​History of Alcatraz: America’s Most Haunted Prison


Sometimes, it’s the place that dictates the story. To diehard spirit-seekers, Alcatraz ranks at the top of the list of the world’s most haunted prisons. From the coin-operated tower viewers at Fisherman’s Wharf to Ghirardelli Square, Alcatraz looks calm, inviting even. But when you get up-close and personal with the history of Alcatraz, a different story emerges.

Alcatraz: From a Military Garrison to a Legendary Prison

An old map of Alcatraz Island. Reprinted from A History of Alcatraz Island since 1853

Although the most legendary Alcatraz jailbirds occupied the island between 1934 and 1963 — including “Scarface” gangster Al Capone and murderer Robert Stroud, the “Birdman of Alcatraz” — its story began much earlier. In 1775, a Spanish explorer named the rugged island La Isla de los Alcatraces, or Island of the Pelicans.  Three quarters of a century later, President Millard Fillmore transferred the island to the American military, and it became home to the first operational lighthouse on the West Coast.

Due to its fortress-like appeal, Alcatraz quickly became regarded as a secure location to store cannons, military ammunition, and dangerous criminals. As early as 1861, the military used Alcatraz Island to house prisoners of war from the Civil War. By 1906, San Francisco and the state of California used the island to lock away civilian prisoners, but it didn’t become the Alcatraz Federal Penitentiary until it was acquired by the United States Department of Justice in 1933.

During its 29 years in use, Alcatraz held some of the most notorious American criminals, including Capone, Stroud, George “Machine Gun” Kelly, and Bumpy Johnson. Even though the prison sits on an old military fortress surrounded by ice-cold water, several prisoners attempted to escape Alcatraz with no luck.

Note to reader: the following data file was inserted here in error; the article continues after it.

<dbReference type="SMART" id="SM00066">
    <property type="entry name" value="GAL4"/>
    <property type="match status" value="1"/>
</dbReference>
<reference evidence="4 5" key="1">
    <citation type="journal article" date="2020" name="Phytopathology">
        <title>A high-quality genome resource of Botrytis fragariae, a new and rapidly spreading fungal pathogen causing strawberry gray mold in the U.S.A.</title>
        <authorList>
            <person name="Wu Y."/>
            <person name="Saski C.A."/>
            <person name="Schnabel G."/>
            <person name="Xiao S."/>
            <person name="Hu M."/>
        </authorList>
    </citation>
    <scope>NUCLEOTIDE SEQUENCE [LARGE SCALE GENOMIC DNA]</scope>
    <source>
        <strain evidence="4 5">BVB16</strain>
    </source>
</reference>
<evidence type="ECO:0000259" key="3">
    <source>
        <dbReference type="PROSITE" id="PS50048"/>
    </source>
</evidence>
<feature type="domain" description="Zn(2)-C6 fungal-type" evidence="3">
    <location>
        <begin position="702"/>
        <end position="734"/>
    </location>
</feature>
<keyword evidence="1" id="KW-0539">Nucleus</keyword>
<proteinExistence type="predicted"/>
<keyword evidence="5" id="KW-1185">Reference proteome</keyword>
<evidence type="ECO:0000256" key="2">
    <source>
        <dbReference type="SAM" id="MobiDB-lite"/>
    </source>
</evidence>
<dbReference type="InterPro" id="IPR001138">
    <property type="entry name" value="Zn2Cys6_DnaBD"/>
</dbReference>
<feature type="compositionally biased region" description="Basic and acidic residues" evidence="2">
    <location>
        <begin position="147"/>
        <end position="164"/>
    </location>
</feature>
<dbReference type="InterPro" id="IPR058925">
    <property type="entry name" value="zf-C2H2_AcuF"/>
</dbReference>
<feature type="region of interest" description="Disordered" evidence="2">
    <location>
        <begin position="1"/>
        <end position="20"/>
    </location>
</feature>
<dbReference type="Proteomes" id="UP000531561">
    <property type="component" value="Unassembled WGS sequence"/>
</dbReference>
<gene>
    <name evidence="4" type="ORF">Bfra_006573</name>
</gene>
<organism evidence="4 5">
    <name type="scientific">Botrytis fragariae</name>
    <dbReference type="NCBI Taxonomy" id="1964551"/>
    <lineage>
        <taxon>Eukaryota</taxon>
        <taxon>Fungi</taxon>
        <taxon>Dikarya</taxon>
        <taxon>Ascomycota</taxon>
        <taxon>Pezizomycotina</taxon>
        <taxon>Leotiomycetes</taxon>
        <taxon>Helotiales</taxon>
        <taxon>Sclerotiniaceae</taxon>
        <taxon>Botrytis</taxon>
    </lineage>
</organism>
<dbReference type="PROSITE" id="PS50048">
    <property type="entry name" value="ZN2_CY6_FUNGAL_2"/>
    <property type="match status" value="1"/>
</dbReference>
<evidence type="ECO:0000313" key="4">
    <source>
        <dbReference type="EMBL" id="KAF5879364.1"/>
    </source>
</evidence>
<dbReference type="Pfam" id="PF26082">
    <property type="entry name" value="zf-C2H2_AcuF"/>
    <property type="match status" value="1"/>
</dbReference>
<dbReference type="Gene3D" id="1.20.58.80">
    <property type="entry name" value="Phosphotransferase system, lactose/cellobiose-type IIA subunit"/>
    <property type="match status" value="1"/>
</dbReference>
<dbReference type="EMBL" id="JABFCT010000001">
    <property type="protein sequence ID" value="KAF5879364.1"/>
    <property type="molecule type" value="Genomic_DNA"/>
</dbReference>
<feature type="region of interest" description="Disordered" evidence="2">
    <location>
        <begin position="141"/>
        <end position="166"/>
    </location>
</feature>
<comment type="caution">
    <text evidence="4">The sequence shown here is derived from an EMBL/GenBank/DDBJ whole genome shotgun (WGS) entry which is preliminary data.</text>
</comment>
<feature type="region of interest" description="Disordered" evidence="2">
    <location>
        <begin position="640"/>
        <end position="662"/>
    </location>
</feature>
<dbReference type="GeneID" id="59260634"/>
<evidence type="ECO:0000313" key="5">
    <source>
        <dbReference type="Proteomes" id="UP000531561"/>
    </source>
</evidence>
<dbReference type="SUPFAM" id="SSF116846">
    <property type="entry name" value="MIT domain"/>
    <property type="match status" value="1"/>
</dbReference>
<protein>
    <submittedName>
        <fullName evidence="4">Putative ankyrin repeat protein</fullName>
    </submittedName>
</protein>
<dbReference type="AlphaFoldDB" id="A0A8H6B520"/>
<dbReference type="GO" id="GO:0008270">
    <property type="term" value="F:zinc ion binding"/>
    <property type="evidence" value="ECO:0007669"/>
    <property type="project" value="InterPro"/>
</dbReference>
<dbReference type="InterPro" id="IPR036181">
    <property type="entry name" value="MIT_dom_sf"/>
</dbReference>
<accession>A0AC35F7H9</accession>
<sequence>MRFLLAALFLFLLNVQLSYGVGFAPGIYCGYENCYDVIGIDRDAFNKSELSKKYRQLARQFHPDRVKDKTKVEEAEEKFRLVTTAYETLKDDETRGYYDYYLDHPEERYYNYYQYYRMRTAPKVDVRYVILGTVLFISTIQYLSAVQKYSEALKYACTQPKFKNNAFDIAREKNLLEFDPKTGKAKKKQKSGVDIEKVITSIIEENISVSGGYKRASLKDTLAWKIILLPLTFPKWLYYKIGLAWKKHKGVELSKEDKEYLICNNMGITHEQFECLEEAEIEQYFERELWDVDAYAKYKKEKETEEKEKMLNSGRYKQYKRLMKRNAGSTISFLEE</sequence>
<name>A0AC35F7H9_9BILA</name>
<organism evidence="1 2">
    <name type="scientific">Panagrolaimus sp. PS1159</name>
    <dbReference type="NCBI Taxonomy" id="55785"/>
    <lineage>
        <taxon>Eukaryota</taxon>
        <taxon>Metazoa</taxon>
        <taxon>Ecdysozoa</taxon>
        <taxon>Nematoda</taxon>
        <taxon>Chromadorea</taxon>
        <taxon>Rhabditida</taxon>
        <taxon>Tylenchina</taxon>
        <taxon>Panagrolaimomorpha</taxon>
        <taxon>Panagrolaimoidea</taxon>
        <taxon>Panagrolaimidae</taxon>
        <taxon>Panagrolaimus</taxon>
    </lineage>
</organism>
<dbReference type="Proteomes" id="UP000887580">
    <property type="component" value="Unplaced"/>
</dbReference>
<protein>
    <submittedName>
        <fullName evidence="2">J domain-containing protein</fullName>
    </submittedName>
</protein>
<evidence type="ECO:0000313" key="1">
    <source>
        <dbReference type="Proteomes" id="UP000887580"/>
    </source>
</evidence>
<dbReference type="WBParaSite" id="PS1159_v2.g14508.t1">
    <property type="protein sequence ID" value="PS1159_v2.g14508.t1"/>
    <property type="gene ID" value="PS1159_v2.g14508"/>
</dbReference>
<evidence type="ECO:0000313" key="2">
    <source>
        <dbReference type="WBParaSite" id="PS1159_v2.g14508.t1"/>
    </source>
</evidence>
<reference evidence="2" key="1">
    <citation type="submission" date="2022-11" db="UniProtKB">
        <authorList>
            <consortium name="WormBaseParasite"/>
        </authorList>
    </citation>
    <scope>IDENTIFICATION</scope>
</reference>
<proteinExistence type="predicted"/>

The notoriously successful escapees Frank Morris, John Anglin, and Clarence Anglin managed to break out of the impenetrable prison, but they were never seen again. It is believed that they drowned in the rough waters surrounding the San Francisco Bay.

The Legendary Ghosts Still Behind Bars 

With all of these harrowing tales and fascinating legends, the island is popular with ghost-hunters, who look to connect with some of the most infamous departed souls on The Rock. Learn more about these ghosts in Ghosts and Legends of Alcatraz.

  • The Ghost Woman of Alcatraz — In 2014, a British couple on a tour of the island captured a photo of a ghostly woman whom they dubbed The Ghost Woman of Alcatraz. The couple claims they had no intention of capturing photos of spirits during their trip, and only noticed the woman — who appears to be staring knowingly directly into the camera’s lens — after they snapped the shot.
  • Warden James Johnston — The first warden of Alcatraz, James A. Johnson, reportedly heard and saw many strange sounds and sights during his time patrolling the prison, indicating that the ghosts that still linger in the blocks may be from its time as a military prison or even before. Johnson reportedly heard a woman sobbing while conducting a tour of the prison in its heyday.
  • Native American Ghosts — Some ghost-hunters and spirit-seekers believe that they have interacted with ghosts from Alcatraz’s earliest days. In fact, some believe that Native American prisoners who perished during the Civil War still haunt the prison, reporting whispering and moaning sounds at night and claiming to see floating blue lights and figures. Some even report hearing the clanking of prison chains.
  • Al Capone’s Banjo — Legend has it that Al Capone spent many of his last days at Alcatraz strumming his guitar in the shower room; the guards granted him permission to play there rather than put himself at risk in the prison yard. Now, some visitors of the prison report hearing the sounds of a far-off banjo strumming throughout the prison.
  • Cell 14-D — Paranormal-seekers believe that the D-Block section of Alcatraz is the most haunted. It includes cell 14-D, which served as “The Hole,” a place of punishment for particularly difficult prisoners. Visitors report that cell 14-D is always freezing cold, even during the summer, and that it elicits a feeling of sudden intensity. People also believe ghosts linger in cells 11, 12, and 13 of D-Block.